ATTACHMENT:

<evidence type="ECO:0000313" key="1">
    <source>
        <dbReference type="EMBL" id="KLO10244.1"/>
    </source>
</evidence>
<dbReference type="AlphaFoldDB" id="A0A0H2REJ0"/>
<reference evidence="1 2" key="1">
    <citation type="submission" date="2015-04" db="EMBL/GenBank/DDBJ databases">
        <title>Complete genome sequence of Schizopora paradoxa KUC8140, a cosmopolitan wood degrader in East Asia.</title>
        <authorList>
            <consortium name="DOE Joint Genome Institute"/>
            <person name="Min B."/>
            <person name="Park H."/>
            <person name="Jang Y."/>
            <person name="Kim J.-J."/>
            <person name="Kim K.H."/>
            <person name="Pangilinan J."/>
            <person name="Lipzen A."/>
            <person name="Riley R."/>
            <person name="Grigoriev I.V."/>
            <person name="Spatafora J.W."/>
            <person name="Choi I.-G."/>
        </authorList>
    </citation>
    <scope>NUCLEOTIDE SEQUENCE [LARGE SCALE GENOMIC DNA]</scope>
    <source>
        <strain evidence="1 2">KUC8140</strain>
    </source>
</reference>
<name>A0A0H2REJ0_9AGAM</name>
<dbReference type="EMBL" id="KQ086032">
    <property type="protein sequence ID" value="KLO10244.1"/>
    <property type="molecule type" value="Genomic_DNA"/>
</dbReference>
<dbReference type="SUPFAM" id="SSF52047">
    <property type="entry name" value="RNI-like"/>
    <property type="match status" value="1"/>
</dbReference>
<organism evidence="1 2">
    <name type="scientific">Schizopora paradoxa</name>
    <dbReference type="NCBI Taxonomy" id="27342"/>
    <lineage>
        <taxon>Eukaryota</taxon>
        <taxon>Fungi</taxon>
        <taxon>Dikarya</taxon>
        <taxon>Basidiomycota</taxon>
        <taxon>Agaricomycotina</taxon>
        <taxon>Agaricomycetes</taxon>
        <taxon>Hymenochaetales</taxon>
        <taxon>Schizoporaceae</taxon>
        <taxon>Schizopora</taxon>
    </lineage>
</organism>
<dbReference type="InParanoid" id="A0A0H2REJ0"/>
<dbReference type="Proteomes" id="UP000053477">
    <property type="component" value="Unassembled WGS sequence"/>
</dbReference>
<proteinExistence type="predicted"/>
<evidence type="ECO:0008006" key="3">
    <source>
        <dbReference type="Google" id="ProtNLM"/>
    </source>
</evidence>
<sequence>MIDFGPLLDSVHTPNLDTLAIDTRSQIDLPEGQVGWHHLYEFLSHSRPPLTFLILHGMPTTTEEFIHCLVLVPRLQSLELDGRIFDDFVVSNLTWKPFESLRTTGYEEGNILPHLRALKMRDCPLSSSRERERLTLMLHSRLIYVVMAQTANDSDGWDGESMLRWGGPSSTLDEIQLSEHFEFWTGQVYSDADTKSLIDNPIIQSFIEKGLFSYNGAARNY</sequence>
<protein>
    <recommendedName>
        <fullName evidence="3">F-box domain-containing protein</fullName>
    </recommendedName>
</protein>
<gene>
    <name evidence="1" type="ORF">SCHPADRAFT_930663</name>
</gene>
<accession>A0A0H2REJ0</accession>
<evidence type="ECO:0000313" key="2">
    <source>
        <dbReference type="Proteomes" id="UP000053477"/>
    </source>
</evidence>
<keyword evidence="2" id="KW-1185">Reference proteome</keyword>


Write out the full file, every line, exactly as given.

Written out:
<evidence type="ECO:0000313" key="1">
    <source>
        <dbReference type="EMBL" id="KLO10244.1"/>
    </source>
</evidence>
<dbReference type="AlphaFoldDB" id="A0A0H2REJ0"/>
<reference evidence="1 2" key="1">
    <citation type="submission" date="2015-04" db="EMBL/GenBank/DDBJ databases">
        <title>Complete genome sequence of Schizopora paradoxa KUC8140, a cosmopolitan wood degrader in East Asia.</title>
        <authorList>
            <consortium name="DOE Joint Genome Institute"/>
            <person name="Min B."/>
            <person name="Park H."/>
            <person name="Jang Y."/>
            <person name="Kim J.-J."/>
            <person name="Kim K.H."/>
            <person name="Pangilinan J."/>
            <person name="Lipzen A."/>
            <person name="Riley R."/>
            <person name="Grigoriev I.V."/>
            <person name="Spatafora J.W."/>
            <person name="Choi I.-G."/>
        </authorList>
    </citation>
    <scope>NUCLEOTIDE SEQUENCE [LARGE SCALE GENOMIC DNA]</scope>
    <source>
        <strain evidence="1 2">KUC8140</strain>
    </source>
</reference>
<name>A0A0H2REJ0_9AGAM</name>
<dbReference type="EMBL" id="KQ086032">
    <property type="protein sequence ID" value="KLO10244.1"/>
    <property type="molecule type" value="Genomic_DNA"/>
</dbReference>
<dbReference type="SUPFAM" id="SSF52047">
    <property type="entry name" value="RNI-like"/>
    <property type="match status" value="1"/>
</dbReference>
<organism evidence="1 2">
    <name type="scientific">Schizopora paradoxa</name>
    <dbReference type="NCBI Taxonomy" id="27342"/>
    <lineage>
        <taxon>Eukaryota</taxon>
        <taxon>Fungi</taxon>
        <taxon>Dikarya</taxon>
        <taxon>Basidiomycota</taxon>
        <taxon>Agaricomycotina</taxon>
        <taxon>Agaricomycetes</taxon>
        <taxon>Hymenochaetales</taxon>
        <taxon>Schizoporaceae</taxon>
        <taxon>Schizopora</taxon>
    </lineage>
</organism>
<dbReference type="InParanoid" id="A0A0H2REJ0"/>
<dbReference type="Proteomes" id="UP000053477">
    <property type="component" value="Unassembled WGS sequence"/>
</dbReference>
<proteinExistence type="predicted"/>
<evidence type="ECO:0008006" key="3">
    <source>
        <dbReference type="Google" id="ProtNLM"/>
    </source>
</evidence>
<sequence>MIDFGPLLDSVHTPNLDTLAIDTRSQIDLPEGQVGWHHLYEFLSHSRPPLTFLILHGMPTTTEEFIHCLVLVPRLQSLELDGRIFDDFVVSNLTWKPFESLRTTGYEEGNILPHLRALKMRDCPLSSSRERERLTLMLHSRLIYVVMAQTANDSDGWDGESMLRWGGPSSTLDEIQLSEHFEFWTGQVYSDADTKSLIDNPIIQSFIEKGLFSYNGAARNY</sequence>
<protein>
    <recommendedName>
        <fullName evidence="3">F-box domain-containing protein</fullName>
    </recommendedName>
</protein>
<gene>
    <name evidence="1" type="ORF">SCHPADRAFT_930663</name>
</gene>
<accession>A0A0H2REJ0</accession>
<evidence type="ECO:0000313" key="2">
    <source>
        <dbReference type="Proteomes" id="UP000053477"/>
    </source>
</evidence>
<keyword evidence="2" id="KW-1185">Reference proteome</keyword>